How does drawing assist you in coping with your own anxiety?

Schizophrenia - Toby Allen

Schizophrenia – Toby Allen

The creative side of my life is hugely helpful in my day to day struggle with anxiety. Creating a piece of work based on my own anxiety in particular has helped me to view it in a different and more positive light. I have been able to turn something negative in my life into a positive and helpful piece of work that has managed to help people other than myself.

When I am creating artwork I don’t feel anxious or worried about anything. I think about fantastical and amazing worlds filled with amazing characters that could only exist in my mind and in this world I can do anything or be anyone. I feel liberated from my anxiety and free from the pressures of the real world. It’s very much a form of escapism from the everyday worries and troubles.

What has the public response been to your ‘Real Monsters’ series? Has this surprised you?

Social Anxiety - Toby Allen

Social Anxiety – Toby Allen

I was completely taken aback by the public response to the work. It gained a hugely positive response from the Tumblr community in particular and the project went viral within a week of it being published on my blog. I have received so many meaningful messages from people who have one or many of the disorders I have drawn, each message telling me how much the work means to them and how it has helped them to think about their condition in a different or more positive way. I regularly receive heartfelt and sincere emails from people who wish to thank me for creating the work as if I created it especially for them.

Reading articles about the project in national and global newspapers and websites was amazing and humbling. It is also very lovely to be recognised by mental health professionals via articles on their blogs or websites and reading praising emails from professionals within this field of work is hugely gratifying.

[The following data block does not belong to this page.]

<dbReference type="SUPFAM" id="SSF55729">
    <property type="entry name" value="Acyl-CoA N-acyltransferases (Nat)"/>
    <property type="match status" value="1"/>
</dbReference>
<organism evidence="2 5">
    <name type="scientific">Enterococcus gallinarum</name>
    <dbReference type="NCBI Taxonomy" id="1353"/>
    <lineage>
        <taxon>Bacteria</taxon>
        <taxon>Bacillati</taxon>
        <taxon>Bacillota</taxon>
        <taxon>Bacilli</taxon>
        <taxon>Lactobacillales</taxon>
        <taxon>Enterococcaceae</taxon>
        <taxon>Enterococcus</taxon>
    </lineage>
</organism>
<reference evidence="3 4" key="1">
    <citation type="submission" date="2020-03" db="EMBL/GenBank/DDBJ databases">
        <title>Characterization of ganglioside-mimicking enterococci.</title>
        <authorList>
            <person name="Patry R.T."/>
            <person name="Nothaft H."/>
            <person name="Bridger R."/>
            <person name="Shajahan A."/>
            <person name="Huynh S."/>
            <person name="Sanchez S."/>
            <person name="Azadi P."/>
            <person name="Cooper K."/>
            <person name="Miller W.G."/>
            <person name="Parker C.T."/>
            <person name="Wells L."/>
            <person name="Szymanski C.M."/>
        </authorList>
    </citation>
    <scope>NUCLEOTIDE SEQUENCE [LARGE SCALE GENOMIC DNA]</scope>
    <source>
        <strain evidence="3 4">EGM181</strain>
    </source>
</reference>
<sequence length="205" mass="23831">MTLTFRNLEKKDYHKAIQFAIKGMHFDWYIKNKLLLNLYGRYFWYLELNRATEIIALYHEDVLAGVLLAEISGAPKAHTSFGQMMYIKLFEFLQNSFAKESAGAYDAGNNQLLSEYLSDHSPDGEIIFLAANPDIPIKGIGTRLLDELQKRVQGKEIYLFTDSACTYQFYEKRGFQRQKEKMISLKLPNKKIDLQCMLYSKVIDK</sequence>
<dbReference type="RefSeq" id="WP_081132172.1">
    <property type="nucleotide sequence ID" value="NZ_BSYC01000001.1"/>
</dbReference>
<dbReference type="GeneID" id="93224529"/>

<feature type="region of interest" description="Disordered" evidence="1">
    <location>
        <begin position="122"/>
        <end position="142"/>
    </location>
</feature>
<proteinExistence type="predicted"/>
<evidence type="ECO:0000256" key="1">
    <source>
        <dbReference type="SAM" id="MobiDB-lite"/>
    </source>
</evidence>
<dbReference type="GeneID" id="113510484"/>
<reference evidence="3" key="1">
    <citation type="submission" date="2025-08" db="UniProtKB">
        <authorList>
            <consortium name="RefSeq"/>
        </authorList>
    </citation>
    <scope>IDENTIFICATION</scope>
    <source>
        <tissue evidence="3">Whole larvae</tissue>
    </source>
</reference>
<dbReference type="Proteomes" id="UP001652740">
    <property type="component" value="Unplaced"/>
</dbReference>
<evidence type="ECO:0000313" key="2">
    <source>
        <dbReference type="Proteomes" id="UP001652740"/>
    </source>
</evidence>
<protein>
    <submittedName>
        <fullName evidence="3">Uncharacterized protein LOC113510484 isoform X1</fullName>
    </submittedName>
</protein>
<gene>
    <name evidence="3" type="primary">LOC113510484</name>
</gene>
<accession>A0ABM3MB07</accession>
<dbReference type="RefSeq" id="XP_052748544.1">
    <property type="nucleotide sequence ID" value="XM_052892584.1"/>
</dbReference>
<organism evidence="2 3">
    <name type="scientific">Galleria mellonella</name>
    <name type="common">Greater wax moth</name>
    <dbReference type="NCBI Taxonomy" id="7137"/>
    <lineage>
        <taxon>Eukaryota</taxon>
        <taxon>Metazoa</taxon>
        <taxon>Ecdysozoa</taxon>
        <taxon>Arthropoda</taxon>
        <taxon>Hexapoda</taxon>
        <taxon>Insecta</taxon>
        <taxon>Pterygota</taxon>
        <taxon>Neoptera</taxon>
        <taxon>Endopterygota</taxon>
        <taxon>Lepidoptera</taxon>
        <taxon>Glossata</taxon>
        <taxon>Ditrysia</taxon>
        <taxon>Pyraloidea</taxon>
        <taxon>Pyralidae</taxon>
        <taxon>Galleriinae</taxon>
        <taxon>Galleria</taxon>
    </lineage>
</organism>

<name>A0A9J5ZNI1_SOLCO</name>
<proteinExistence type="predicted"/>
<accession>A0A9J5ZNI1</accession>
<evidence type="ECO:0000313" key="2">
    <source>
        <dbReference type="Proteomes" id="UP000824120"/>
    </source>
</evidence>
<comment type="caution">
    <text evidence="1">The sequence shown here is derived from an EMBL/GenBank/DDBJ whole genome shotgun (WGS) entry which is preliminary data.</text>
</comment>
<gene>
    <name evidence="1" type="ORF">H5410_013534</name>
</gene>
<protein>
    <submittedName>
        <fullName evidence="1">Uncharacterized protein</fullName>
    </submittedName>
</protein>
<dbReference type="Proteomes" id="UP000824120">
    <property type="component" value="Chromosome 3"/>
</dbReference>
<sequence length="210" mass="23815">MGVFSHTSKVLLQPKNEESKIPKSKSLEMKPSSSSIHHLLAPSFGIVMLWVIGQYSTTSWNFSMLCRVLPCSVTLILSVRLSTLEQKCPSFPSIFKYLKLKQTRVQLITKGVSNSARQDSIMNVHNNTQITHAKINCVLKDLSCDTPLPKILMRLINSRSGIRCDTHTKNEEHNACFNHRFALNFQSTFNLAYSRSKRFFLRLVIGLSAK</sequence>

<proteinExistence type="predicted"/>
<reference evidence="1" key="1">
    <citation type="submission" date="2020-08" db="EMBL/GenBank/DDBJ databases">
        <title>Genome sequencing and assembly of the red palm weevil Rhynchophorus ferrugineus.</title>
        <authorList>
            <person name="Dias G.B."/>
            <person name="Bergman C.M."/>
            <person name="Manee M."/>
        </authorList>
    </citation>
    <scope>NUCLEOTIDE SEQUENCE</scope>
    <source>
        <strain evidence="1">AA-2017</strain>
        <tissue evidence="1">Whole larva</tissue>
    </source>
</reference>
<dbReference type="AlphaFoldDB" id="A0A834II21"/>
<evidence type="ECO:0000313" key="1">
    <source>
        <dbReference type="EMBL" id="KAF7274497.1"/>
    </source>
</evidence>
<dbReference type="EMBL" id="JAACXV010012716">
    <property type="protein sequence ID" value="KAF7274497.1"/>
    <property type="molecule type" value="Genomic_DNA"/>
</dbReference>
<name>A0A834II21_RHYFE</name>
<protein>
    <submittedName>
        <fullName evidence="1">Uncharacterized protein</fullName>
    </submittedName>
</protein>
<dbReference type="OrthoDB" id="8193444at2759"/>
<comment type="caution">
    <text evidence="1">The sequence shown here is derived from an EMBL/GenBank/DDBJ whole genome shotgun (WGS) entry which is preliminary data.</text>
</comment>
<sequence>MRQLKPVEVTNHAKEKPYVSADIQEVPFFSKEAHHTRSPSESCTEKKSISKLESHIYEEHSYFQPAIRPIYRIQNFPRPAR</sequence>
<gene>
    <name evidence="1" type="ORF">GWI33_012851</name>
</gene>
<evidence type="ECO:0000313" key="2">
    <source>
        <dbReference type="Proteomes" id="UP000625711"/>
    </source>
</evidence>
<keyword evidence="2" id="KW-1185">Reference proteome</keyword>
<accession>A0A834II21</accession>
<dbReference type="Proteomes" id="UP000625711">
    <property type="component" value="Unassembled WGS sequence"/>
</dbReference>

Why do you think people relate to it so much?

People seem to appreciate the artwork as well as the unique presentation and stories behind the monster characters. They can relate to the monsters and imagine their condition in a different way than they thought previous, sometimes making them laugh or simply feel a little bit better about their condition.

Art is such a subjective medium and open to interpretation. I think I left the designs open enough for people to make sense of it themselves and therefore make each monster feel more personal to them.

As someone who lives with anxiety, how would you suggest someone reading this can best support a loved one experiencing the same condition?

I recommend talking, or rather, being a good listener. I always find that it helps me, to talk with someone about my worries or fears. I try talk to my parents about what is bothering me or getting me down, talk and joke with a good friend to lighten the mood or even have a heartfelt and honest chat with a pet. I really think that talking about your feelings to someone you trust is a great tool for when it all gets a bit too much or you can’t get something out of your mind. Don’t force someone to talk about it with you, just be there for them should they ‘fall’ and let them know that. Sometimes that can be enough to put their mind at ease.

I would advise people with anxiety or another other condition, to try and do something every day that you really love and that makes you feel happy. Try to make time for yourself. When I am creating artwork I don’t feel anxious or worried about anything. I feel liberated from my anxiety and free from the pressures of the real world- even if just for an hour or two.

Which ‘monster’ is your favourite and why?

I think the anxiety monster is my favourite, as it is a very personal piece of work and reflects my own experience with anxiety well. It has a good mix of cute and creepy and the light and dark colour combination was very fun to play around with. I also really liked working on the depression monster. It’s so round and squishy (its design is based on a manatee, which is one of my favourite animals) and the waterfall like tail was particularly fun to draw.

If you continue to struggle with feelings of anxiety, sadness, despair or thoughts of suicide, it is important that you seek professional health assistance as soon as possible to help you recover. Talking to your G.P. and/or a counsellor can give you the additional support you need to help you.

If you would like to speak to Colleen for additional support, you can contact her on 0434 337 245 for a FREE 10 minute discussion or go to BOOK ONLINE NOW and follow the prompts to make an appointment.

Images published with permission by Artist Toby Allen.